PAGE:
Mar 272008
 

Devoted cyclopian conservative Journalist, Piers Akerman, exercises his raison d’être in today’s DT ‘blog’ post


French President, Nicolas Sarkozy, has claimed he will boycott the Beijing Olympics opening ceremony in protest at China’s repression of Tibetans in their ongoing bid for independence. That’s up to France, I’d say, and good on him for doing so. According to Akerman, Kevin Rudd ought to be doing just the same, or even better.
This is among the most stupid and foolish of statements by Akerman. Not even his known predilection for all things conservative excuses this blatant “I’m-anti-Labor-because-I-am” stance on this issue. Akerman even states that not all nations, especially the British and Americans, have shied away from boycotting the opening ceremony, or making overt statements decrying China’s actions last week in Lhasa. One would think, conservatism being what it is, that because America hasn’t said or done anything, then neither ought Australia, but no. Akerman says we should be following the lead of France. Heavens…..we’ll be labelled ‘cheese-eating surrender monkeys’ next!
Akerman chooses not to acknowledge that Australia’s economic survival in what has every appearance of being a global downturn, depends on maintaining out trade relationship with China. As does America’s and much of Europe’s. We may not like the way China conducts herself on the global stage when it comes to human rights issues, but we do have to accept that she will do what she will do as a sovereign nation in her own right. Diplomatic means are the avenue to show our displeasure. Cutting off our trade nose to spite our human rights sensitivities face would seem to me to be foolish in current economic times. RBA governor, Glenn Stevens thinks likewise in regard to China’s rise as a major economic power.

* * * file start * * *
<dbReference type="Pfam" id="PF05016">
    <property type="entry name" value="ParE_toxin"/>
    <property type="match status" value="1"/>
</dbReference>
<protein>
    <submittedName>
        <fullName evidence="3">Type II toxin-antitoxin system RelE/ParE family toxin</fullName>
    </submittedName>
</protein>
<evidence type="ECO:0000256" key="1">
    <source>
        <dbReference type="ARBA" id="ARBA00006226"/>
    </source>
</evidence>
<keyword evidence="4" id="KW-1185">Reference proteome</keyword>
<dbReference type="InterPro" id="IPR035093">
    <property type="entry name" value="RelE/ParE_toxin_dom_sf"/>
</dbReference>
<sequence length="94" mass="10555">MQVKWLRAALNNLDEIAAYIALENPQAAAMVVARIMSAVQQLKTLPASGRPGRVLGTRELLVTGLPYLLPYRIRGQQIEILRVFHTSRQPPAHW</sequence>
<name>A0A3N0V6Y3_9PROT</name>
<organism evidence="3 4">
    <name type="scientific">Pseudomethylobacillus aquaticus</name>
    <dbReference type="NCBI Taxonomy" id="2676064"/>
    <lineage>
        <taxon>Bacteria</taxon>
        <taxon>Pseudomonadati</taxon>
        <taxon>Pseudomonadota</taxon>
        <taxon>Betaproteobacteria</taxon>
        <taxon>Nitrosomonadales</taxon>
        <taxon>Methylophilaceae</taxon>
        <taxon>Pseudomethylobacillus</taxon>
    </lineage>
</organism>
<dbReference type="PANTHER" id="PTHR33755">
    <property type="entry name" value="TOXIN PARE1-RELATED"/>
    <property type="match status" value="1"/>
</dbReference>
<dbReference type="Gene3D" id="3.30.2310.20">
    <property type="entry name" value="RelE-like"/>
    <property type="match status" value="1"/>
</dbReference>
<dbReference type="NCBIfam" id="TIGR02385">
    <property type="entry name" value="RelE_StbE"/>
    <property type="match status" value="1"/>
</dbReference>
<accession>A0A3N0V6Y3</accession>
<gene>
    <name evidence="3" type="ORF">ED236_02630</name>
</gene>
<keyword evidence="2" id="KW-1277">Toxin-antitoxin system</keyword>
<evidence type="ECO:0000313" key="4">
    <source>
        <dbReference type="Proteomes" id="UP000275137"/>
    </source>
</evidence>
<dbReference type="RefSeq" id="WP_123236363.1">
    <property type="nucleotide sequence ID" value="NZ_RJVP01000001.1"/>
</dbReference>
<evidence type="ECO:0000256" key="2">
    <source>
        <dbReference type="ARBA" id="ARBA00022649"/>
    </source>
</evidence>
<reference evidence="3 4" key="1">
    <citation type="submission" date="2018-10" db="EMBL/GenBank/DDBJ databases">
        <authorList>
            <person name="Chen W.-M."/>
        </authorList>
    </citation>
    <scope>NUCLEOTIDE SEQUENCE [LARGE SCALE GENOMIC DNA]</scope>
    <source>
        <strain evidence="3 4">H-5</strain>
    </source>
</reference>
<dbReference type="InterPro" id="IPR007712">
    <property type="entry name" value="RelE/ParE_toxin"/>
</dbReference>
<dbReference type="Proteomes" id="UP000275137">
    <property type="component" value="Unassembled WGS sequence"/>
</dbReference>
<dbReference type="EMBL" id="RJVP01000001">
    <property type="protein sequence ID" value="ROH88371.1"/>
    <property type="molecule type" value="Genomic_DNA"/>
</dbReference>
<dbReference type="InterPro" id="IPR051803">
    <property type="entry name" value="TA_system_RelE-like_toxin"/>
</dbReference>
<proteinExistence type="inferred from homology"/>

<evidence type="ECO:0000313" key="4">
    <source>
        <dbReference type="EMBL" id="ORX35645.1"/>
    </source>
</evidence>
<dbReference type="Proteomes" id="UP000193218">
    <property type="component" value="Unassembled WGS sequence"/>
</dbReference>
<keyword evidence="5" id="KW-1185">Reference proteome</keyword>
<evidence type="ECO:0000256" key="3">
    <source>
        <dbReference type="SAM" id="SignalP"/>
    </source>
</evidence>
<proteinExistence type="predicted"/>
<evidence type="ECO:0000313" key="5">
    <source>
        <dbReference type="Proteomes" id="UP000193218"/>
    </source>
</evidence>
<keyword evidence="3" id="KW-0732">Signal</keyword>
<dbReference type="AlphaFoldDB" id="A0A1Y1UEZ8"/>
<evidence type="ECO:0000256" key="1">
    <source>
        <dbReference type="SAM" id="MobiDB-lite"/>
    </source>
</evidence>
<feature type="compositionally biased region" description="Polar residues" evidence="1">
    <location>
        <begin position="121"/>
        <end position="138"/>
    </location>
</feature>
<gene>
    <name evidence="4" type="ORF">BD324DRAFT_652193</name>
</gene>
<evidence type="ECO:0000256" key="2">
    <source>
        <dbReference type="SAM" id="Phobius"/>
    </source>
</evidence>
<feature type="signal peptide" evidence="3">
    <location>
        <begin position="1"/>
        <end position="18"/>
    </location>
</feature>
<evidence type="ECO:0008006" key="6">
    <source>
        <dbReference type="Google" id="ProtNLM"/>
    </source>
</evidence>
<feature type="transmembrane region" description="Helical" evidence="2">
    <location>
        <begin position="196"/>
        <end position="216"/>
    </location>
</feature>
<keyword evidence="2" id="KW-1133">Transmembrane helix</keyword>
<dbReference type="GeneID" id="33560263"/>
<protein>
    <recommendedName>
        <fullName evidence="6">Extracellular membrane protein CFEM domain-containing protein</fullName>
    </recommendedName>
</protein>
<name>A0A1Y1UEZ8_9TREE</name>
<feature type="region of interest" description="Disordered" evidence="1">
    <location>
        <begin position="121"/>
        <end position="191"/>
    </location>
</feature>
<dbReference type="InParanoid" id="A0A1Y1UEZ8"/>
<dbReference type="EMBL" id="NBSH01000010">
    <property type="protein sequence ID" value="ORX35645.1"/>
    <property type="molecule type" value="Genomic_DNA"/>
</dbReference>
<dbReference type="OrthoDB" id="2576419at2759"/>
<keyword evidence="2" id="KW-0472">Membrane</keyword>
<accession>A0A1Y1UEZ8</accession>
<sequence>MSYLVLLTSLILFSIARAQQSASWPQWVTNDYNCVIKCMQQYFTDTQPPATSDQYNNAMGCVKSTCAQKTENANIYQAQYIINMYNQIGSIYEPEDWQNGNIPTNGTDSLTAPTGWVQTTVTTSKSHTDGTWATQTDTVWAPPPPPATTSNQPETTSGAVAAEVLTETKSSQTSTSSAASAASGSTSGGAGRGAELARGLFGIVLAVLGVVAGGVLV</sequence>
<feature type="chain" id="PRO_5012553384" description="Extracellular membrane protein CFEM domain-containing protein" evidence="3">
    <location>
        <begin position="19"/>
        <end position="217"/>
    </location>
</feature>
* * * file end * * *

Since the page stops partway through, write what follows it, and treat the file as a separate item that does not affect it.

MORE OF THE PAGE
all the indications are that the rise of China is not just a cyclical event, but a structural change of the first order. China certainly has a business cycle, like all other economies, and will slow at some point. Even so, it is highly likely that, short of some catastrophic event, China has many years of strong growth still ahead. It will not be at the 11 per cent per annum pace of the past couple of years, and there will be periods of weakness and instability. But the rise of China is not a flash in the pan of economic history.

Like it or not, our economic stability is tied to China’s growth and success. Much more so that Japan or India, which Akerman damns Rudd for not visiting on his so-called ‘global tour’. Probably the most hypocritical part of Akerman’s tirade is the human rights issue itself. Here’s a man who is claiming Australia, under Labor, ought to do more about protesting in favour of the human rights of the citizens in a far flung, repressed nation, yet he was perfectly comfortable with the denigration of the human rights of an Australian citizen at the hands of a supposed ally, while Australia languished under conservatism. This man calls himself a journalist??!!!?